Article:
When it comes to remodels, we all know that kitchens are the biggest money sink of all. That’s why we’re big fans of budget rehabs that make creative use of low-cost materials. But sometimes even these minimal kitchen makeovers can be out of range, especially if you’ve just spent your last red cent on purchasing your new home. (Guilty as charged.) In times such as these we have one piece of advice: Never underestimate the power of paint.
Don’t believe us that paint can resurrect a kitchen with cheap composite cabinets and laminate counters from design purgatory? Just take a look at some of our favorite transformations.
Sometimes even architects and designers don’t have the time, money, or inclination to redo an entire kitchen. When Robert Highsmith and Stefanie Brechbuehler of Workstead purchased their the 1850s home in the Hudson Valley, the design-duo fully intended to gut the 1960s-era kitchen, but they ran out of time and the necessary funds. As a stop-gap they simply painted the wood-paneled cabinets, including the giant hinges, and replaced the hardware with inexpensive wooden knobs from the hardware store. Robert says they’ve now grown fond of their harvest-gold counters, “They make us laugh and they’re part of the story of this house.” (See more of Workstead’s Hudson Valley home in the Remodelista book. Photograph by Matthew Williams.)
In their weekend retreat in Chatham, New York, Brooklyn ceramic artist Suzie Ryu and painter/furniture designer Kana Philip had only 48 hours at a time to get work done. Fortunately two weekends was all the time they needed to remake their galley kitchen. First they removed heavy upper cabinets, replacing them with open shelves made from Home Depot sourced pine boards. These along with the walls and cabinets received a fresh coat of paint. After rounding out the look with inexpensive Ikea accessories and Suzie’s own ceramics, the laminate counter doesn’t look so bad. (See more at Before & After: The $350 DIY Kitchen Overhaul in Two Weekends.)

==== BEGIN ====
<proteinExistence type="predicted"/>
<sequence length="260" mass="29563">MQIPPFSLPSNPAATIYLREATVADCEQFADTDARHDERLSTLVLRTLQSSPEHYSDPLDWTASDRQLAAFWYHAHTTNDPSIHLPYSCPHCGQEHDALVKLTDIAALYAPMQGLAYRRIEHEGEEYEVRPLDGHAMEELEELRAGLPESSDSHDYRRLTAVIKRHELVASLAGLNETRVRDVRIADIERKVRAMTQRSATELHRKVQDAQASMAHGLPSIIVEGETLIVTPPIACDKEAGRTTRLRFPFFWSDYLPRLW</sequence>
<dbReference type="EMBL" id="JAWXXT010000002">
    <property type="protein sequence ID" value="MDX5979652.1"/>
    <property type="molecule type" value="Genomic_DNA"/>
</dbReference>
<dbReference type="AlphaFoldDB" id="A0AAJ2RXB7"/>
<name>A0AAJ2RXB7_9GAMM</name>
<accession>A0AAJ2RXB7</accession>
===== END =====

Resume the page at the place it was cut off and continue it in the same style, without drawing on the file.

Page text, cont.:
If you live in a rented space, often painting is your only option. Such was the case for blogger Athena Calderone of Eye Swoon. Using a special primer she was able to paint right over the kitchen’s “horrific, honey-toned” laminate cabinets. (See the before at Kitchen of the Week: A Low-Cost Before/After Kitchen in Brooklyn.)
With just a few cans of paint, Megan Wilson remade her 1970s kitchen in Connecticut in English cottage style. She even painted the Formica counters, as well as the “tiles” on the floor. (See more of the home Megan shares with her husband, painter Duncan Hannah in the Remodelista book.)
Lacking funds for a professional remodel, New York City public relations consultant Danielle Arceneaux lived for years with a “soulless, postage-stamp-size kitchen,” until she decided to do it herself. Except for the original, yellow tile backsplash, she didn’t replace a thing; she just applied several coats of paint to the brown cabinets. A few extra DIY details such as the premade beadboard paneling around the kitchen island and over-the-cabinet storage made with painted wine racks and plywood, provided the final bits of personality and charm. (Read more about how Danielle achieved this look in Reader Rehab: Danielle’s DIY Kitchen Remodel for Under $500. Photograph by Manuel Rodriguez via One Kings Lane.)
Abbey Hendrickson of Aesthetic Outburst, described her kitchen in Oswego, New York, as “a perfect storm of 1970s renovation work.” She and her husband Phil conjured a more timeless look with a two-toned approach: dramatic black on the lower cabinets and airy white above. Brass hardware with Martha Stewart Living Bedford Brass Pulls and Knobs from Home Depot ($4.49 per pull), adds a touch of warm and complements the original green, formica counters, now rendered charming instead of dated. (See the full story Kitchen of the Week: A DIY Kitchen Overhaul for Under $500.)
Ready to paint your kitchen now? Here’s how: How to Paint Kitchen Cabinets: 5 Tips from a Master Painter. And don’t forget the paint: Architects’ 10 Favorite Warm White Paints, Architects’ 8 Favorite Warm Gray Paints.
Finally, get more ideas on how to evaluate and choose kitchen cabinetry and hardware in our Remodeling 101 Guide: Kitchen Cabinets & Hardware.